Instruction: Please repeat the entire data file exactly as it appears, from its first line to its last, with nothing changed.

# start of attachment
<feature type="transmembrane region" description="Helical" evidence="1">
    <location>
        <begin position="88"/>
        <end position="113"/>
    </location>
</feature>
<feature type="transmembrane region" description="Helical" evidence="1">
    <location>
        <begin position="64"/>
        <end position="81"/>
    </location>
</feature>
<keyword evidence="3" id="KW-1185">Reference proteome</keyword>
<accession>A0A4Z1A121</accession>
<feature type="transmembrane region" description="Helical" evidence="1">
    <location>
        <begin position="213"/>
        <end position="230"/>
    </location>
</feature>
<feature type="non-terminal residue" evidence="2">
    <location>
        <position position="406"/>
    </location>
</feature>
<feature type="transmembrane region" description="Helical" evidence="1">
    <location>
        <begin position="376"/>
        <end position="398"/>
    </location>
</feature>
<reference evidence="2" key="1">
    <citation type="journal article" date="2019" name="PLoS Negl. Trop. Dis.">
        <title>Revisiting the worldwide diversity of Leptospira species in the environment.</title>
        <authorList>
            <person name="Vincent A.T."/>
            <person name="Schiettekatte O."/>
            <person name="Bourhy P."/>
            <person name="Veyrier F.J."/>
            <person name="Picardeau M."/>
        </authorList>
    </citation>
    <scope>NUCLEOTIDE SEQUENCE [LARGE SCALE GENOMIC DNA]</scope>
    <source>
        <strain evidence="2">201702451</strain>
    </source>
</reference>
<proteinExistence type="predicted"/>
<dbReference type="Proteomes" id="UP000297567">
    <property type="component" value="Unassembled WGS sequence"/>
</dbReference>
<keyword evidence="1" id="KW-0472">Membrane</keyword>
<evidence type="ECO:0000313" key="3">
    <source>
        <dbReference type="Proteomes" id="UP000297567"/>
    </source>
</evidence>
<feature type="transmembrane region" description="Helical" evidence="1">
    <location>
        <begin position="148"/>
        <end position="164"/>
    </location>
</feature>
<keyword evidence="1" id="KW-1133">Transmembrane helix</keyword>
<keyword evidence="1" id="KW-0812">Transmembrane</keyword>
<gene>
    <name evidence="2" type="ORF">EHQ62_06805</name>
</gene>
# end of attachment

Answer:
<feature type="transmembrane region" description="Helical" evidence="1">
    <location>
        <begin position="88"/>
        <end position="113"/>
    </location>
</feature>
<feature type="transmembrane region" description="Helical" evidence="1">
    <location>
        <begin position="64"/>
        <end position="81"/>
    </location>
</feature>
<keyword evidence="3" id="KW-1185">Reference proteome</keyword>
<accession>A0A4Z1A121</accession>
<feature type="transmembrane region" description="Helical" evidence="1">
    <location>
        <begin position="213"/>
        <end position="230"/>
    </location>
</feature>
<feature type="non-terminal residue" evidence="2">
    <location>
        <position position="406"/>
    </location>
</feature>
<feature type="transmembrane region" description="Helical" evidence="1">
    <location>
        <begin position="376"/>
        <end position="398"/>
    </location>
</feature>
<reference evidence="2" key="1">
    <citation type="journal article" date="2019" name="PLoS Negl. Trop. Dis.">
        <title>Revisiting the worldwide diversity of Leptospira species in the environment.</title>
        <authorList>
            <person name="Vincent A.T."/>
            <person name="Schiettekatte O."/>
            <person name="Bourhy P."/>
            <person name="Veyrier F.J."/>
            <person name="Picardeau M."/>
        </authorList>
    </citation>
    <scope>NUCLEOTIDE SEQUENCE [LARGE SCALE GENOMIC DNA]</scope>
    <source>
        <strain evidence="2">201702451</strain>
    </source>
</reference>
<proteinExistence type="predicted"/>
<dbReference type="Proteomes" id="UP000297567">
    <property type="component" value="Unassembled WGS sequence"/>
</dbReference>
<keyword evidence="1" id="KW-0472">Membrane</keyword>
<evidence type="ECO:0000313" key="3">
    <source>
        <dbReference type="Proteomes" id="UP000297567"/>
    </source>
</evidence>
<feature type="transmembrane region" description="Helical" evidence="1">
    <location>
        <begin position="148"/>
        <end position="164"/>
    </location>
</feature>
<keyword evidence="1" id="KW-1133">Transmembrane helix</keyword>
<keyword evidence="1" id="KW-0812">Transmembrane</keyword>
<gene>
    <name evidence="2" type="ORF">EHQ62_06805</name>
</gene>